Consider the Sausage
The sausage is a seemingly simple food, but it has a deep history and is a complex interplay of meat, fat, and flavour.
Sausages are one of the oldest-known forms of processed foods known to humanity. The word sausage stems from the mid-15th century English sawsyge, from Old North French saussiche, from Vulgar Latin's salsica "sausage", from salsicus "seasoned with salt", originating from the Latin word salsus meaning "salted". (1)
While the roots of the word can be traced, the exact origins of sausages will likely never be known due to the limitations of recorded history, but it likely began as a way to economise and preserve meat. Almost any animal's meat can be used to make sausages, but the main ingredients in early sausages were probably parts of the animal's carcass that could not be consumed fresh after slaughter or would turn rancid quickly without further processing for preservation, such as organ meats or blood. (2)
Sausages now come in nearly infinite variations and may be sold raw and eaten freshly cooked; they may be fermented; air-dried, cooked and/or smoked to varying degrees in order to be kept for a few days or indefinitely. (4)
Though there is great variation, the sausage's origin as a method of preservation helps us understand the reasoning of ingredients that are crucial in defining the variations and unique styles of sausage making. While some may associate the ingredients of fat, rusk, or the additions of curing agents to be signs of a poorly-made sausage, it is not necessarily so. For example:
Just because a sausage contains a higher meat content does not make it a better sausage. The traditional British method of adding bread (rusk) was originally used to stretch the pork and make more sausages. But the addition of rusk also helps the sausage to retain its pleasing moisture during the cooking process and is what gives the traditional, correctly made British sausage its uniquely light texture. (3)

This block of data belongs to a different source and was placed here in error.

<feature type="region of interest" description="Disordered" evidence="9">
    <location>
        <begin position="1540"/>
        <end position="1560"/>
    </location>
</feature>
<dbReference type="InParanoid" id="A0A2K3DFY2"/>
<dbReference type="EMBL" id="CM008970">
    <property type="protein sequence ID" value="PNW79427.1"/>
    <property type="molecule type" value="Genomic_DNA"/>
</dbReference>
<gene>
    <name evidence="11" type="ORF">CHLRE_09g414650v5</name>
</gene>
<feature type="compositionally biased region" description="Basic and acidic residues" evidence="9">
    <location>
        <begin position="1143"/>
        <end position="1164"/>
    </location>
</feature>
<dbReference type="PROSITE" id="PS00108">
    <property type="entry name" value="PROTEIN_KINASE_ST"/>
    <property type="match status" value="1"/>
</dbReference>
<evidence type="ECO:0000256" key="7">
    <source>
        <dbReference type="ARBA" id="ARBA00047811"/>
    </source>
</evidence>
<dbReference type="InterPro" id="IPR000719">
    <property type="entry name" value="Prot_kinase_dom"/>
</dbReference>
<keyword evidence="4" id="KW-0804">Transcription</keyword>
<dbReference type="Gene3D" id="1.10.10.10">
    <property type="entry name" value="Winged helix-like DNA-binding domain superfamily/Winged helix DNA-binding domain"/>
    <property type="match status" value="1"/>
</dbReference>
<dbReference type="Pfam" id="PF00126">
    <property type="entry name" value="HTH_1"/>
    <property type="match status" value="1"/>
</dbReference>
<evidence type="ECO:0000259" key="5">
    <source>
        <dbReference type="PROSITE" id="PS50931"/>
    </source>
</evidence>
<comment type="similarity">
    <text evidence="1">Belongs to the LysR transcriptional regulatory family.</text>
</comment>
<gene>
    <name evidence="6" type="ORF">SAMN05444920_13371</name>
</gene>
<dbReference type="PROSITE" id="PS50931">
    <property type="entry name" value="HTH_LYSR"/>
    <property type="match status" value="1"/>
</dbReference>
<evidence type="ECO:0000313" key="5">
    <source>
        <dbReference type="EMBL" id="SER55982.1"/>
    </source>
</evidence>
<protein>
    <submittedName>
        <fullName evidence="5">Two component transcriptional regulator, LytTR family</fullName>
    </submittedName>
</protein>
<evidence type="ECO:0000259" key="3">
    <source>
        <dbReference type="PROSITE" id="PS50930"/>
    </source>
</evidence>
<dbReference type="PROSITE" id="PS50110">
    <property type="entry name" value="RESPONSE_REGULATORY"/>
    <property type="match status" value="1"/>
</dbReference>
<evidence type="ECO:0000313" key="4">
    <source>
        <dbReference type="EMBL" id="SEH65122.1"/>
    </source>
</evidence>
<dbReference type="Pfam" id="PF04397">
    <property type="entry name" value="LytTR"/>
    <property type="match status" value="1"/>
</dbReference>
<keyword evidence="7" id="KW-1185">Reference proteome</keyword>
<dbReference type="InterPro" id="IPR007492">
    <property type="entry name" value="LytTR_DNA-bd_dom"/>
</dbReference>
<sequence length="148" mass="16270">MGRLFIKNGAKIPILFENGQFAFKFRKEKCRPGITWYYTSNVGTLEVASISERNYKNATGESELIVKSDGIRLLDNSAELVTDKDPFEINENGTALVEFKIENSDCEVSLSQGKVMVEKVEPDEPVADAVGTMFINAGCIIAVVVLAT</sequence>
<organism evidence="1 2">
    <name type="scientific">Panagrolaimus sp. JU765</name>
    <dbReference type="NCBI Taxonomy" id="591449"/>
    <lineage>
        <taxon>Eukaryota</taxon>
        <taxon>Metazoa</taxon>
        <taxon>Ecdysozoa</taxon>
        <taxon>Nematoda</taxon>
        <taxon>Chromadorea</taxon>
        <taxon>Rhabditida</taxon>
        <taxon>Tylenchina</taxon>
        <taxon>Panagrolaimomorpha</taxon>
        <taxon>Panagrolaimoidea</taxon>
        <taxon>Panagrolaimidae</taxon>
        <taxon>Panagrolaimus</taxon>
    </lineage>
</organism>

Fresh sausages are unfermented and uncooked and, therefore, highly perishable. Curing agents and preservatives (salt, sodium nitrite, sodium nitrate, etc.) are necessary for these sausages due to the highly perishable nature of the ingredients. These ingredients halt the growth of harmful bacteria ensuring the sausages remain wholesome for us to enjoy.
The correct pH is important in inhibiting bacterial growth, ensuring the sausage remains fresh and delicious. As well as helping inhibit bacterial growth, the addition of ascorbic acid (vitamin C) or other acidity regulators help give some sausages their mouth-watering tang.
Originating out of necessity, sausage making has evolved, improved, and has been refined into a respected culinary art with delicious results. Many countries have developed their own unique sausage-making traditions with even more diverse and distinct regional variations. But, regardless of the type of sausage being made, a common view among sausage makers that take their craft seriously is that good quality meat from animals that have been raised ethically and with high welfare standards will translate into a better sausage. These craftsmen and craftswoman also understand that their sausages are not a way to utilise the "odd-bits". Carefully selected cuts of meat, blended together with the proper ratios of fat, curing agent, rusk, and seasonings create a modern sausage that can be truly enjoyed.
(2) Marchello, M. & Garden-Robinson, J., 2012. The Art and Practice of Sausage Making. Fargo: NDSU Extension Service.
(3) Lishman, D., 2012. What makes a British sausage British? [Online] Available at: http://www.davidlishman.com/what-makes-a-british-sausage-british/ [Accessed 29 July 2015].
(4) McGee, Harold 2004. On Food and Cooking: The Science and Lore of The Kitchen.New York: Scribner.
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